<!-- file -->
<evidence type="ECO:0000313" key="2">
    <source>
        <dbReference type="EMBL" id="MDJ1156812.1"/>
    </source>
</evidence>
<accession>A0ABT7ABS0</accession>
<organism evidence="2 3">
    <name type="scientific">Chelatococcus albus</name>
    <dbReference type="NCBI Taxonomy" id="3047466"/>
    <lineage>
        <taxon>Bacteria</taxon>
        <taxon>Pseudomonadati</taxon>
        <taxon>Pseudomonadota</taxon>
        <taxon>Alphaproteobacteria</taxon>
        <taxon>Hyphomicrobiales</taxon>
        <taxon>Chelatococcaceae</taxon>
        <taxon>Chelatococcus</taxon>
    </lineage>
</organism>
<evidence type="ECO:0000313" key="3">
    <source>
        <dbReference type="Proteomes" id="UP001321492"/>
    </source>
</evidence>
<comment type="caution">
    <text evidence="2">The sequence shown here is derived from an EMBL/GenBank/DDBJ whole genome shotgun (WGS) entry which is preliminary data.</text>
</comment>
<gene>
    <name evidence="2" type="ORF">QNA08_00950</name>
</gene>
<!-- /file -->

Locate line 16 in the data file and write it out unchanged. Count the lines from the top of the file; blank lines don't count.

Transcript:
        <taxon>Chelatococcaceae</taxon>